Yet another embodiment of the present invention is a method of producing omega-3 HUFAs which comprises culturing Thraustochytriales in a medium with a source of organic carbon and assimilable nitrogen. Preferably, the source of organic carbon and assimilable nitrogen comprises ground grain. The method further comprises culturing Thraustochytriales consisting of Thraustochytrium, Schizochytrium, or mixtures thereof under nutrient-limited or nitrogen-limited conditions for an effective amount of time, preferably about 6 to about 24 hours, and harvesting the Thraustochytriales during the period of nitrogen limitation in order to increase the concentration of omega-3 HUFAs in the microorganisms. The method further comprises adding an antioxidant compound selected from the group consisting of BHT, BHA, TBHQ, ethoxyquin, beta-carotene, vitamin E and vitamin C during post-harvest processing in order to prevent degradation of the omega-3 HUFAs. The method further comprises stressing the microorganisms with low temperatures during culturing, maintaining a high dissolved oxygen concentration in the medium during culturing, and adding to the medium effective amounts of phosphorous and a microbial growth factor (yeast extract or corn steep liquor) to provide sustained growth of the microorganisms. The present method further includes culturing unicellular microorganisms having the identifying characteristics of ATCC Nos. 20888, 20889, 20890, 20891, 20892 and mutant strains derived therefrom. Omega-3 HUFAs produced by the method can then be separated from the lipids extracted from the microorganisms by fractional crystallization which comprises rupturing the microorganism cells, extracting the lipid mixture from the ruptured cells with a solvent, hydrolyzing the lipid mixture, removing non-saponifiable compounds and cold-crystallizing the non-HUFAs in the lipid mixture.
A further embodiment of the present invention is a method for selecting unicellular, aquatic microorganisms capable of heterotrophic growth and capable of producing omega-3 HUFAs comprising selecting microorganisms of a size between about 1 μm and 25 μm from a small population of microorganisms collected from naturally occurring shallow saline habitats, culturing the microorganisms in a medium comprising organic carbon, assimilable nitrogen, assimilable phosphorous and a microbial growth factor under heterotrophic conditions, and selecting clear, white, orange, or red-colored non-filamentous colonies having rough or textured surfaces.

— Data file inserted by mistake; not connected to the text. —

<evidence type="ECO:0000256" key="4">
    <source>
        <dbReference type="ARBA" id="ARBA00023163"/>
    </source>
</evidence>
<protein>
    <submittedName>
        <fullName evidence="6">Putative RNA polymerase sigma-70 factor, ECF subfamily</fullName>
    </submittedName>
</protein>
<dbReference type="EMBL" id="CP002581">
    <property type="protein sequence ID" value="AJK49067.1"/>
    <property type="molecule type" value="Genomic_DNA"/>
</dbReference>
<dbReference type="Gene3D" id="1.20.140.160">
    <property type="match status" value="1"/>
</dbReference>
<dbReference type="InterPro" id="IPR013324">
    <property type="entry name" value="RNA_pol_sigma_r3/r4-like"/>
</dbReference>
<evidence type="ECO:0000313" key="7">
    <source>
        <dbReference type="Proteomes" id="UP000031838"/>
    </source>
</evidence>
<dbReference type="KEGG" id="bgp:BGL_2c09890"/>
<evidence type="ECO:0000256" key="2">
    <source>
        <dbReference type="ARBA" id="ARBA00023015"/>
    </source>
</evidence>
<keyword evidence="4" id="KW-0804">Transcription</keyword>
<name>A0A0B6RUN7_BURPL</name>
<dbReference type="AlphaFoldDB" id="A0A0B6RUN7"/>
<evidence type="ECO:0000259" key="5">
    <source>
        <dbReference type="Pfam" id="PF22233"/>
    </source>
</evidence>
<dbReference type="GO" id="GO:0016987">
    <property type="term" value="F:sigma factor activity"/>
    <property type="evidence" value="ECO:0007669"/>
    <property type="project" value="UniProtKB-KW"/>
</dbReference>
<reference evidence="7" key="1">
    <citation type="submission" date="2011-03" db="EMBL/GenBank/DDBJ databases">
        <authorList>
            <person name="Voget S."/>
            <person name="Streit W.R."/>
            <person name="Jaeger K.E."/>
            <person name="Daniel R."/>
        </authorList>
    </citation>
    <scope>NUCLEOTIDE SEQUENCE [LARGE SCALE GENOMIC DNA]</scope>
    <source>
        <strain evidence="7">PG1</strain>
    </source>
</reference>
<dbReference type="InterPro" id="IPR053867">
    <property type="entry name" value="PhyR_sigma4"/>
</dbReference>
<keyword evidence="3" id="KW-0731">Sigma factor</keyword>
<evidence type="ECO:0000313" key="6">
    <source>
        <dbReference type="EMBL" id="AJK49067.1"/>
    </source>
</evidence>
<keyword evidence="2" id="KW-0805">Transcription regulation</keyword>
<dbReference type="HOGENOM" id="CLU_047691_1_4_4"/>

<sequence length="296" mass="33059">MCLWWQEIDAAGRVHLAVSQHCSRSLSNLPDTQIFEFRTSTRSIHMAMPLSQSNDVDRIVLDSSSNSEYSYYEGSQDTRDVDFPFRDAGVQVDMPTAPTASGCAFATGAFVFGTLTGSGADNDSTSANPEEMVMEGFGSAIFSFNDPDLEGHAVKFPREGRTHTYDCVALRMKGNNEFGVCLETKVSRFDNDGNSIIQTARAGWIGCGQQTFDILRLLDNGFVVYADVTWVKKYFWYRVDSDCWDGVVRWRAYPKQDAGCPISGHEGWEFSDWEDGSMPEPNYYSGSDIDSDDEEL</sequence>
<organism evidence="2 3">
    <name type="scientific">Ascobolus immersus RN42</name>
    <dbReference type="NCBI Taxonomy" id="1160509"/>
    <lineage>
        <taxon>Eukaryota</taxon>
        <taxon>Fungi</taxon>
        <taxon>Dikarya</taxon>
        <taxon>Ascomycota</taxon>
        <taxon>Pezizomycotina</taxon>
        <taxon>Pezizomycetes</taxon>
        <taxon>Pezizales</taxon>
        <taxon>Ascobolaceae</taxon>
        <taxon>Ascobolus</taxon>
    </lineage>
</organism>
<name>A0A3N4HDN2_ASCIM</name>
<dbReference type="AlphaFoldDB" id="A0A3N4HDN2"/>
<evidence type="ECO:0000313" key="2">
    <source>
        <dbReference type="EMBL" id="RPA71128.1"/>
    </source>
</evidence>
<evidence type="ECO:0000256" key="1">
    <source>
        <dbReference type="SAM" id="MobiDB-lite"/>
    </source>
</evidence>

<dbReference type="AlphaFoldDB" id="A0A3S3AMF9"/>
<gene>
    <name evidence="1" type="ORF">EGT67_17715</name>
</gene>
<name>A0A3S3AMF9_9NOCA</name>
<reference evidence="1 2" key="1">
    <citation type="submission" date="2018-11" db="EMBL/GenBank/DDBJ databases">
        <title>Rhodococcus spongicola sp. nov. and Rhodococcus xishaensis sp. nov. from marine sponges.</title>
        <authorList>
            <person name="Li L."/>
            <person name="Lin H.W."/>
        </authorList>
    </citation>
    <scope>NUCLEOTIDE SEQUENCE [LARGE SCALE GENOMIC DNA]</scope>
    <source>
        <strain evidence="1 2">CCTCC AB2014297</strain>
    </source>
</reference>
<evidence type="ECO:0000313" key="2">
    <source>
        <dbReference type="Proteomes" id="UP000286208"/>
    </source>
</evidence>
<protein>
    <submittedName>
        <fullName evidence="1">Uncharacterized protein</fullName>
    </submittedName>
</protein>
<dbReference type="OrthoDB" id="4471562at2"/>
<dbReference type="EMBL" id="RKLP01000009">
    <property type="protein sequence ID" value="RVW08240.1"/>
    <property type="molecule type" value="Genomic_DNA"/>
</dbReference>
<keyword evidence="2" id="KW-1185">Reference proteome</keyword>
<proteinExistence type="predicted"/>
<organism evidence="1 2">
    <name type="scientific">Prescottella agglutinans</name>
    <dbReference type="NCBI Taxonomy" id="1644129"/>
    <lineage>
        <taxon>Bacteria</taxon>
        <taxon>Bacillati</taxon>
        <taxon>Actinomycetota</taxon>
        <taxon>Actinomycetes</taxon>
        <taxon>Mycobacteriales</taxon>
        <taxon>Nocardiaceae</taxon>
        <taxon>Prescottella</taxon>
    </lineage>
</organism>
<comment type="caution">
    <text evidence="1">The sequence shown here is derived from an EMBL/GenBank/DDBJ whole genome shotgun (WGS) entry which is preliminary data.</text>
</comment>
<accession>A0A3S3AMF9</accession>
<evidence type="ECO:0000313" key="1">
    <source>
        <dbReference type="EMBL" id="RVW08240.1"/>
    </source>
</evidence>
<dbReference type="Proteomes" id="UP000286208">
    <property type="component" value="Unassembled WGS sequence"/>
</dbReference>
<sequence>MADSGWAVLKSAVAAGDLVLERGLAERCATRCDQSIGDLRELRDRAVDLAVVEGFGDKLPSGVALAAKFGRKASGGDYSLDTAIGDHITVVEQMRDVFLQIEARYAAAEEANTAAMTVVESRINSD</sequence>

For purposes of definition throughout the application, it is understood herein that a fatty acid is an aliphatic monocarboxylic acid. Lipids are understood to be fats or oils including the glyceride esters of fatty acids along with associated phosphatides, sterols, alcohols, hydrocarbons, ketones, and related compounds.
A commonly employed shorthand system is used in this specification to denote the structure of the fatty acids (e.g., Weete, 1980). This system uses the letter “C” accompanied by a number denoting the number of carbons in the hydrocarbon chain, followed by a colon and a number indicating the number of double bonds, i.e., C20:5, eicosapentaenoic acid. Fatty acids are numbered starting at the carboxy carbon. Position of the double bonds is indicated by adding the Greek letter delta (Δ) followed by the carbon number of the double bond; i.e., C20:5omega-3Δ5,8,11,14,17. The “omega” notation is a shorthand system for unsaturated fatty acids whereby numbering from the carboxy-terminal carbon is used. For convenience, w3 will be used to symbolize “omega-3,” especially when using the numerical shorthand nomenclature described herein. Omega-3 highly unsaturated fatty acids are understood to be polyethylenic fatty acids in which the ultimate ethylenic bond is 3 carbons from and including the terminal methyl group of the fatty acid. Thus, the complete nomenclature for eicosapentaenoic acid, an omega-3 highly unsaturated fatty acid, would be C20:5w3Δ5,8,11,14,17. For the sake of brevity, the double bond locations (Δ5,8,11,14,17) will be omitted. Eicosapentaenoic acid is then designated C20:5w3, Docosapentaenoic acid (C22:5w3Δ7,10,13,16,19) is C22:5w3, and Docosahexaenoic acid (C22:6w3Δ4,7,10,13,16,19) is C22:6w3. The nomenclature “highly unsaturated fatty acid” means a fatty acid with 4 or more double bonds. “Saturated fatty acid” means a fatty acid with 1 to 3 double bonds.